It also explains why assistants of Norm Coleman, the ambitious Republican Senator from Minnesota, amended his Wikipedia entry to describe their boss as an "activist" in his university days and not a "liberal" - perish the thought. This, too, is why a reference to a false claim by Senator Tom Harkin of Iowa that he flew combat missions in Vietnam conveniently vanished from his entry.
To be fair, there has been black-washing as well as whitewashing. Someone got hold of the entry on Oklahoma's Republican Senator Tom Coburn (who is said to have described global warming as "a load of crap" and homosexuality as "the greatest threat to America") and inserted in his bio the claim that colleagues had once voted him "most annoying senator". Robert Byrd, the curmudgeonly, pompous Senator from West Virginia who loves showing off his knowledge of Roman law and history, has been another deserving victim. Mr Byrd has been in the Senate for almost half a century. He's 88 years old, but some wit neatly changed that to 180 on Wikipedia. Whether 88 or 180, the odds are he'll run again this autumn.
The offending edits have been removed, and Wikipedia has blocked various entries to prevent further meddling. It is a footling affair. But it illustrates a real problem. Why is it that such lampooning is confined to surreptitious adjustments on a rather esoteric website? Why is there no regular forum where the oversized and over-sensitive egos of many of America's politicians are cut down to size?
That was why I and not a few others were quietly rooting for George Galloway when he defended himself last year before a congressional subcommittee investigating the Iraq oil-for-food controversy. His preening, mendacious glibness is appalling. But finally someone was giving as good as he got (or a good deal better than he got) to the sanctimonious Mr Coleman, the sub-committee's chairman, and his colleagues - and without the presence of single lawyer to protect him.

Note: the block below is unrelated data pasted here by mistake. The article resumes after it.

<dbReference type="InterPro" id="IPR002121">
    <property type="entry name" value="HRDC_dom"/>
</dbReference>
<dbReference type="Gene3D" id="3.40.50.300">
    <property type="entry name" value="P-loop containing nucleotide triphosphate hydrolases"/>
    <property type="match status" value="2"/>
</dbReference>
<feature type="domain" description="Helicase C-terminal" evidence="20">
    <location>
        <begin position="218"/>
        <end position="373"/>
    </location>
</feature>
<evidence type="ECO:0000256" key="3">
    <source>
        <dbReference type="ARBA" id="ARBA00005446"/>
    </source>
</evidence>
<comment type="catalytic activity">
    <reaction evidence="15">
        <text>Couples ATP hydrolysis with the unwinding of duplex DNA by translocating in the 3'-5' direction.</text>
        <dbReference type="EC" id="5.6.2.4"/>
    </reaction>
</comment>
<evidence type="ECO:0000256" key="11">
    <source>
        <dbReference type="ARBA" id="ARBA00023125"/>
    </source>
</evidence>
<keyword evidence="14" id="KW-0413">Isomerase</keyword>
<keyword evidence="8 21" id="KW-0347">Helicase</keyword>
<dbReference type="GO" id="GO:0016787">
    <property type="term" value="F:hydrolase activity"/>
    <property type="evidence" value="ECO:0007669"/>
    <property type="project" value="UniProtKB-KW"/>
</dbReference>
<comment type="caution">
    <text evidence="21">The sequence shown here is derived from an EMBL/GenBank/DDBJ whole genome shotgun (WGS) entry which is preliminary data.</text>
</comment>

But on Capitol Hill, a Galloway moment comes along only every decade or so. If only Washington had its equivalent of a racy, gossipy British tabloid or a local version of Private Eye, I find myself thinking for the umpteenth time - a publication for whom the bigger the reputation, the more tempting the target.
The Washington Post is a splendid newspaper, but the serious skewering of politicians is not its strong point. Surrounded by small armies of aides, almost never forced to defend themselves in serious debate, the grandees of Capitol Hill have a ridiculously easy time of it compared with their opposite numbers at Westminster. And even the strange tale of the Senators and Wikipedia is unlikely to change that.
Public sector, private livesThe Post-Standard (Syracuse, New York)
February 12, 2006 Sunday Pg. D5
.... Wikipedia has tracked down which senators' staffs edited entries about their bosses ...
The organizers of the online enyclopedia that anyone can edit claim most of the postings improved the entries ...
But the list of changes shows several attempts at spin. The description of Sen. Norm Coleman, R-Minn., was changed from a liberal Democrat in college to an "activist Democrat" and then to "an active college student" ...